The key to getting interesting snippets of news in this industry is, more often than not, luck. In recent years, we’ve had our fair share, finding ourselves in the right place at the right time to talk to key players in a story just as it’s unfolding. Tuesday night was very nearly one of those moments, but not quite.

While Lionsgate’s US division were locked in a room, unsuccessfully trying to convince Gary Ross to sign on to direct Hunger Games sequel Catching Fire, their UK division was premiering Salmon Fishing in the Yemen. The common thread between the two – screenwriter Simon Beaufoy.

Unfortunately the news of Ross’ departure from the project didn’t break until after the film began screening, and the red carpet had been rolled up and thrown into the back of a van, so when we spoke to Beaufoy – trying to get some nuggets of information about his take on the adaptation – we were blissfully unaware of the story that was developing.

Below we’ve got the interview, where Beaufoy talks about the intricacies of collaborating with directors and producers on a story, as well as adapting work for the screen. At the bottom of the page is a video of our interview with the producer of Salmon Fishing in the Yemen, Paul Webster, who talks about very similar subject matter.


You seem to be working on quite a few adaptations at the moment.

Yeah, I know. I’m not sure how that’s happened. It seems the film industry is obsessed with adaptations at the moment, and I’ve got caught up in that.

It’s not that there’s a particular appeal then?

This book was. When I first read it, I was really taken with its mix of romance and satire, which is a really unusual pairing. The two normally don’t go together at all, because satire’s so cold, it normally wipes out romance, but in this book they work really well together.

On the collaboration between himself and the producers and directors he’s worked with.

The tradition is that producers are all horrible, and directors always ruin a screenwriter’s work. I’ve worked with great producers and great directors and they’ve ruined what I’ve done at all, they’ve all been really good collaborations and I’ve always been pleasantly surprised. I keep waiting for the moment where it all goes wrong, but so far it never has.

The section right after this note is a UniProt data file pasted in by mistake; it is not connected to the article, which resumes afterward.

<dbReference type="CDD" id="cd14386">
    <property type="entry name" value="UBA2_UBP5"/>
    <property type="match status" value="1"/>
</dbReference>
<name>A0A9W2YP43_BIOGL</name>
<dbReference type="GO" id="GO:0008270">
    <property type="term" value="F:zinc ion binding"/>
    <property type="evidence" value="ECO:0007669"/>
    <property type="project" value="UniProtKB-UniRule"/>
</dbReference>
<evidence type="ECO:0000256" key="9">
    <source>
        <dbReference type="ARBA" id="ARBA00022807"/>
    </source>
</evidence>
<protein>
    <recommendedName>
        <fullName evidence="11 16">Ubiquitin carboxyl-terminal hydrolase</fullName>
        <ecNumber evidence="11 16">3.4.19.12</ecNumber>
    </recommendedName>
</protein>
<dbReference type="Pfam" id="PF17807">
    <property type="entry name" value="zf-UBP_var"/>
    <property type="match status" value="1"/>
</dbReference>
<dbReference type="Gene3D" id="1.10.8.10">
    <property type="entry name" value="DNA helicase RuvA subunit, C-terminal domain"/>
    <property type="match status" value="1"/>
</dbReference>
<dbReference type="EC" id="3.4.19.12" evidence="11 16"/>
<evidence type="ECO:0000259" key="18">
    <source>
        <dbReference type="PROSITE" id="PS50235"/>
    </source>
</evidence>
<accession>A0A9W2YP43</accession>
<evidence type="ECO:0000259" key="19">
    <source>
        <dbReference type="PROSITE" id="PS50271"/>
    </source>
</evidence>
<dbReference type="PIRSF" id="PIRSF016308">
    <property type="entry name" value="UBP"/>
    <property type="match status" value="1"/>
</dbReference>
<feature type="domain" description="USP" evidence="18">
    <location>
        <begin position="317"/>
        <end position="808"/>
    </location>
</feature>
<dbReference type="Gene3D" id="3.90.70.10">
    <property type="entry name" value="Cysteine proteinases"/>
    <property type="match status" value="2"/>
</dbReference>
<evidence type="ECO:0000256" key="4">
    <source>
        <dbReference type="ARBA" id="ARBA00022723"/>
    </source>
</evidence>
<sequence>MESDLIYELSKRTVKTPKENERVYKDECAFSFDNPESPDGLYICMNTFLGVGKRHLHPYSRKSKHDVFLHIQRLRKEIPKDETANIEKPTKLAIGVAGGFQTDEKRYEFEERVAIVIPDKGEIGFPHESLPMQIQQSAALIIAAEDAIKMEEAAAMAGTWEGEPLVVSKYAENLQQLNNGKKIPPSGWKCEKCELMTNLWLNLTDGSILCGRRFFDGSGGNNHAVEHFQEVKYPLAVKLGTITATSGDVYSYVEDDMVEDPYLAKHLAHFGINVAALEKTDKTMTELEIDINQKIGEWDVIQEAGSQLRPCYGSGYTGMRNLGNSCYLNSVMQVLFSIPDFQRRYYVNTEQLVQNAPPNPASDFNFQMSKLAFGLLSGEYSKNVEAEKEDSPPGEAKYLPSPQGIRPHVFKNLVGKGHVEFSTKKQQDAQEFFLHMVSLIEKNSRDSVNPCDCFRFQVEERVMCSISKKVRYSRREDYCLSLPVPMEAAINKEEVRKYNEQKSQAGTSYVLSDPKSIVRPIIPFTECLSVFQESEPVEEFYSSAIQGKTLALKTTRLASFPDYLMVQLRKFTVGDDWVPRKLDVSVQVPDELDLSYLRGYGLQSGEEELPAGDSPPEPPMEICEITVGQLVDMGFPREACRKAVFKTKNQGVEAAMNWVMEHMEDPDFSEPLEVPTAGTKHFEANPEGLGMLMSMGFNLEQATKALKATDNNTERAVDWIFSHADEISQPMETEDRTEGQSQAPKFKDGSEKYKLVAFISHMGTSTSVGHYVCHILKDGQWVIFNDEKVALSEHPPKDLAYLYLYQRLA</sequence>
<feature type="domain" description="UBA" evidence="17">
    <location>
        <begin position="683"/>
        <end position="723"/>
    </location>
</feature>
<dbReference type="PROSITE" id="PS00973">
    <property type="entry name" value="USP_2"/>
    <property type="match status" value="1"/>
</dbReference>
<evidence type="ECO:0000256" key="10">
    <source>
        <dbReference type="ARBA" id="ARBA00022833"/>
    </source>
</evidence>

Do you spend a lot of time on set?

It’s very dangerous for writers to be on set, because the actors come up to them and say, ‘can you change this line? Can you change that line?’ and then when one actor does it, more actors do it. To be honest, if you’ve done your work properly, you shouldn’t need to be on the set. The writer’s work is done, and you’re just a guy who’s in the way, who everyone’s tripping over going, ‘who’s he?’. I always go to the set to say hi and chat to people, but it’s best to stay away.

Your next project is the sequel to The Hunger Games. I’d imagine there’s a lot of pressure on you given both the financial success, and the huge fanbase. Does that weigh on you at all?

Not the box-office bit. What’s unusual about the Hunger Games trilogy is that it has an incredibly loyal and passionate fanbase, and you have to be respectful of that, as well as make a good film. Treading that particular line is tricky.

And you’ve completed your pass of the script I presume?


Did Gary [Ross] and Suzanne [Collins] have a lot of input into it?

Absolutely. It’s a collaboration.

And obviously Gary isn’t signed on to direct Catching Fire yet, are you writing with a view that at some point they’re going to tweak it?

You never finish a script, even in the edit you’re rewriting little lines and off-camera comments. It’s always on the move. There’s never a point where i think, ‘this is mine, and they’re going to change it’, it’s always a collaborative piece of work that goes on being changed and changed and changed. I’ve learned over the years that’s all right actually.


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